That’s the case for Randy Buescher, 66, an architect in Chicago, who is planning a road trip to New Orleans via Mobile, Ala., where he was born and lived for the first three years before his family moved north. He hasn’t been back since.
“I don’t know if I do or don’t have any memories,” of Mobile, he said. “You don’t know until you see a place.”
He hopes to take the trip sometime in the next year with his wife, Janet Roderick, 58, a real estate agent, and any of their four adult children who care to join them. For her, the 2020 election, when traditionally conservative Georgia swung blue, makes the region more intriguing.
“I’m interested in seeing what this New South is all about,” she said.
As more of the country gets the vaccine, some are planning epic road trips to connect with friends and family they haven’t seen anywhere in the past year other than Zoom.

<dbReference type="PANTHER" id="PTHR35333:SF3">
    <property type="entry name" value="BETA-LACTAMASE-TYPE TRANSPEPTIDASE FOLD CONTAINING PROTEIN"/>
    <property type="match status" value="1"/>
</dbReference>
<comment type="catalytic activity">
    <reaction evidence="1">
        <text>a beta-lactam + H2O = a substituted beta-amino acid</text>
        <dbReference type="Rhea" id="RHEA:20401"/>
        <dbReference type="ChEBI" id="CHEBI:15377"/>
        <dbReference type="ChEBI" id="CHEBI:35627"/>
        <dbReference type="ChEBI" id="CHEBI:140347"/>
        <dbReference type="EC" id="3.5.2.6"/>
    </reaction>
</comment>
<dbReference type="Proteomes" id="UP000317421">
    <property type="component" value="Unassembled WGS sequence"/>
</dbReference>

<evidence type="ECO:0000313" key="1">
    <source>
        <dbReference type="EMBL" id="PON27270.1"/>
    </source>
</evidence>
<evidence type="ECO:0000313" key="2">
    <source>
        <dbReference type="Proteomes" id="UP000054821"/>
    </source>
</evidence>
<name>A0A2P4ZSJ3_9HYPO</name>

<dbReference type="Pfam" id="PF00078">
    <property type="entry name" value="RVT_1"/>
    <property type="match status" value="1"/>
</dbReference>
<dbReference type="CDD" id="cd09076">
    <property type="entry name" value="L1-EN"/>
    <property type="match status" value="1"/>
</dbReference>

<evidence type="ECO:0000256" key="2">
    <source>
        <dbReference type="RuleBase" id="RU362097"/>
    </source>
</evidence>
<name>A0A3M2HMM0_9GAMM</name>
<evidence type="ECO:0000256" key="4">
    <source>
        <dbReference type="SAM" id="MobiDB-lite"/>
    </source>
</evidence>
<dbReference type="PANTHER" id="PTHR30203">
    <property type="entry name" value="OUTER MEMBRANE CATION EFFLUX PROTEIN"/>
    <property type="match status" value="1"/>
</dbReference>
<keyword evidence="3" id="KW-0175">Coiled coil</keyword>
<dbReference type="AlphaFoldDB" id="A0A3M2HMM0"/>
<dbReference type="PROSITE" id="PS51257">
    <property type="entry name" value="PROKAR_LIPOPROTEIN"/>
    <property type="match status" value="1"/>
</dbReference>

“I just want to go see friends,” said Susan Moynihan, 53, a writer in Annapolis, Md., who is planning a trip to the final six states she hasn’t visited in the United States as her first post-vaccination trip. “It’s about one-on-one connection with friends and places I want to get to know better.”
‘We want to taste as much of the world as we can’
For many, 2020 was a lost year in travel. For those with travel goals post-retirement, the urge to seize the day has gained urgency.
“If you’re my age, you want to go on these trips because you don’t know how long you’ll be able to do them,” said Brad Gray, 60, a former insurance underwriter in Vancouver, British Columbia, who was midway down the African continent on a transcontinental bike ride last March when the coronavirus cut his plans short.